Date Issued: September 22, 2021
Type: Motor Vehicle Injury
Civil Resolution Tribunal
Indexed as: McNaughton v. ICBC, 2021 BCCRT 1021
INSURANCE CORPORATION OF BRITISH COLUMBIA
REASONS FOR DECISION
1. This dispute is about entitlement to wage loss benefits. The applicant Sherine McNaughton was in a motor vehicle accident on November 17, 2020. She is a nurse and missed around a month of work. Her employer paid her fully for the time she was off work out of her sick bank, which was $6,075.90. She claims $5,000 in wage loss benefits from the respondent Insurance Corporation of British Columbia (ICBC). ICBC insures Ms. McNaughton.
2. ICBC says that Ms. McNaughton is not entitled to wage loss benefits under the Insurance (Vehicle) Regulation (IVR). ICBC asks that I dismiss Ms. McNaughton’s dispute.
3. This dispute is linked to another Civil Resolution Tribunal (CRT) dispute, VI-2021-000892. In that dispute, Ms. McNaughton claims lost wages from the other driver in the accident, who was fully at fault. Ms. McNaughton brought separate claims against the other driver and ICBC because she was unsure who to make the claim against. I wrote a separate decision for that dispute because the disputes have different parties.
4. Ms. McNaughton is self-represented. ICBC is represented by an employee.
JURISDICTION AND PROCEDURE
5. These are the CRT’s formal written reasons. The CRT has jurisdiction over motor vehicle injury disputes, or “accident claims”, brought under section 133 of the Civil Resolution Tribunal Act (CRTA). Section 133(1)(a) of the CRTA gives the CRT jurisdiction over the determination of entitlement to accident benefits.
6. Section 2 of the CRTA states that the CRT’s mandate is to provide dispute resolution services accessibly, quickly, economically, informally, and flexibly. In resolving disputes, the CRT must apply principles of law and fairness, and recognize any relationships between parties to a dispute that will likely continue after the dispute resolution process has ended.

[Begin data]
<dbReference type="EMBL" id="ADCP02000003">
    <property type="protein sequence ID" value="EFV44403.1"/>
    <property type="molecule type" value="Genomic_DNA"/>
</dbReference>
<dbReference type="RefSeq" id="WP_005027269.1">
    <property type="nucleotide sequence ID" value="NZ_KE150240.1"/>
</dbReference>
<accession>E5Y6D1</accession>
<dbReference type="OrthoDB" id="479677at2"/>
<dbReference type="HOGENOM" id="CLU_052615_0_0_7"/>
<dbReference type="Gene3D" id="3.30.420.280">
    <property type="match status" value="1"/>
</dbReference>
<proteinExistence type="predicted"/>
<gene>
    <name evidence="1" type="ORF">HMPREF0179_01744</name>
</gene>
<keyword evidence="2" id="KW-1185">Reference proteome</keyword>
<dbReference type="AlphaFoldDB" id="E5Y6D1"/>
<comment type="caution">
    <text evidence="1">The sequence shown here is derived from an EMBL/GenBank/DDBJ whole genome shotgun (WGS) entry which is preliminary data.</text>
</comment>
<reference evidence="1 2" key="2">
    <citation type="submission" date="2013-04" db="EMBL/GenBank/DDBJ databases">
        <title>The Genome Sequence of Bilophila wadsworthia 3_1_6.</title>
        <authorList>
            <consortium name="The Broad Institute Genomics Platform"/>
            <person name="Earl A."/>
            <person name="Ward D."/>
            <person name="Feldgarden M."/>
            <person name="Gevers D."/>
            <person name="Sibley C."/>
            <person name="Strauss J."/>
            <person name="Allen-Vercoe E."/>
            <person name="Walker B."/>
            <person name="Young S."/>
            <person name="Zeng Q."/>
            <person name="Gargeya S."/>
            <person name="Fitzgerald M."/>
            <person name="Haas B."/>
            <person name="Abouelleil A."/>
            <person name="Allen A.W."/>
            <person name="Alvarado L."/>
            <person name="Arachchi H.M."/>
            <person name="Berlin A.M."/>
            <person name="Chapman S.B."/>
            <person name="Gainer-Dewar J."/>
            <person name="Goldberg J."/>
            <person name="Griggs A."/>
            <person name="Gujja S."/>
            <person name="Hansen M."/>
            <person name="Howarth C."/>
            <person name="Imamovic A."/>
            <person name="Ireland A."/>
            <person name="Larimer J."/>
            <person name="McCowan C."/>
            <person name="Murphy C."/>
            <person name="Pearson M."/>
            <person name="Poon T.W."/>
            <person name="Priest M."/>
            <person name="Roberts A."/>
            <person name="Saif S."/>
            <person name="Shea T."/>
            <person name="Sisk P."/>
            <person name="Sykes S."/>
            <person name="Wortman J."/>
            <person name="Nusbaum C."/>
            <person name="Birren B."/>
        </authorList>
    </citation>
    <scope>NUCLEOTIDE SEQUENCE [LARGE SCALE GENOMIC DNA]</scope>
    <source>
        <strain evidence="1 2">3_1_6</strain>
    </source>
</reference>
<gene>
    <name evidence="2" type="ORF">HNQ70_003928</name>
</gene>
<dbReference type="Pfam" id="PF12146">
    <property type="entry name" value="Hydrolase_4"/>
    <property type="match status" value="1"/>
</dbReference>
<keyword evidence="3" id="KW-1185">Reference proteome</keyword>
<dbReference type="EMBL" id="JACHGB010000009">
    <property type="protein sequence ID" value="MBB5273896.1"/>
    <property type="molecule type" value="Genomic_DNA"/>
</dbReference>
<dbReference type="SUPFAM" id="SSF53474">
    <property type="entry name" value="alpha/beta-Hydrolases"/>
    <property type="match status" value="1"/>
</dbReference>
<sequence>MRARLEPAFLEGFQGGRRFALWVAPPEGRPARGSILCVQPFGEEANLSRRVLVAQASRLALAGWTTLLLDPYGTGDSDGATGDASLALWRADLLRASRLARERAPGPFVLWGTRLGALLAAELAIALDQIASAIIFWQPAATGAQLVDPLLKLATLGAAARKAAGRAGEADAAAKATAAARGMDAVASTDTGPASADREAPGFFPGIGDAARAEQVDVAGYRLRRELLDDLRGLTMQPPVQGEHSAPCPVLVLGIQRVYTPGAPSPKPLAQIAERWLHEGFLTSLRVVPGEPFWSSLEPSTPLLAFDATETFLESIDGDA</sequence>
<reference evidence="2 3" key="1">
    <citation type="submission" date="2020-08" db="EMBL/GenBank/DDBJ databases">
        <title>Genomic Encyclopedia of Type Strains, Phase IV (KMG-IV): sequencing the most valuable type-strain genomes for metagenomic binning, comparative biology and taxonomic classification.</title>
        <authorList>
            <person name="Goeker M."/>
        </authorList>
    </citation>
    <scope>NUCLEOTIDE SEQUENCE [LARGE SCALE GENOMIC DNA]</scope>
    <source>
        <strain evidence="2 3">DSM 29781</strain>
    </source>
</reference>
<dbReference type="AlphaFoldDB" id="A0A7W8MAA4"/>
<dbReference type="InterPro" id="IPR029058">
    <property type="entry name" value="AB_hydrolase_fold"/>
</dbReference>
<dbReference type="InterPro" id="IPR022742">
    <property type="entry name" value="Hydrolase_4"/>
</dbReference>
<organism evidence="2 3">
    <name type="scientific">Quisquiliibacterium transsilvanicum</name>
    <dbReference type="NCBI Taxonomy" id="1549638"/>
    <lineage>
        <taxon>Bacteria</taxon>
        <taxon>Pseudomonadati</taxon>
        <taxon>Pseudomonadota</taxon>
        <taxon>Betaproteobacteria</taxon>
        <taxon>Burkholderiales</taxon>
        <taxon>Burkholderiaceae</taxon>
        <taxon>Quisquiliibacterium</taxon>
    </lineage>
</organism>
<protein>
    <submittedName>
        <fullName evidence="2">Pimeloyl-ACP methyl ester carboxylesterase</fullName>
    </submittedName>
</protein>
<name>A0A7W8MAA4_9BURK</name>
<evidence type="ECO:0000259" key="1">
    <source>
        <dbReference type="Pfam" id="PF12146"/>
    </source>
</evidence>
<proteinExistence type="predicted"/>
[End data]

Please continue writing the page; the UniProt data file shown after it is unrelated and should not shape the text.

7. Section 39 of the CRTA says the CRT has discretion to decide the format of the hearing, including by writing, telephone, videoconferencing, email, or a combination of these. Here, I find that I am properly able to assess and weigh the documentary evidence and submissions before me. Further, bearing in mind the CRT’s mandate that includes proportionality and a speedy resolution of disputes, I find that an oral hearing is not necessary in the interests of justice.
8. Section 42 of the CRTA says that the CRT may accept as evidence information that it considers relevant, necessary and appropriate, whether or not the information would be admissible in a court of law. The CRT may also ask questions of the parties and witnesses and inform itself in any other way it considers appropriate.
9. The issue in this dispute is whether Ms. McNaughton is entitled to wage loss benefits from ICBC and, if so, how much.
EVIDENCE AND ANALYSIS
10. In a civil claim such as this, Ms. McNaughton as the applicant must prove her claim on a balance of probabilities. While I have read all the parties’ evidence and submissions, I only refer to what is necessary to explain my decision.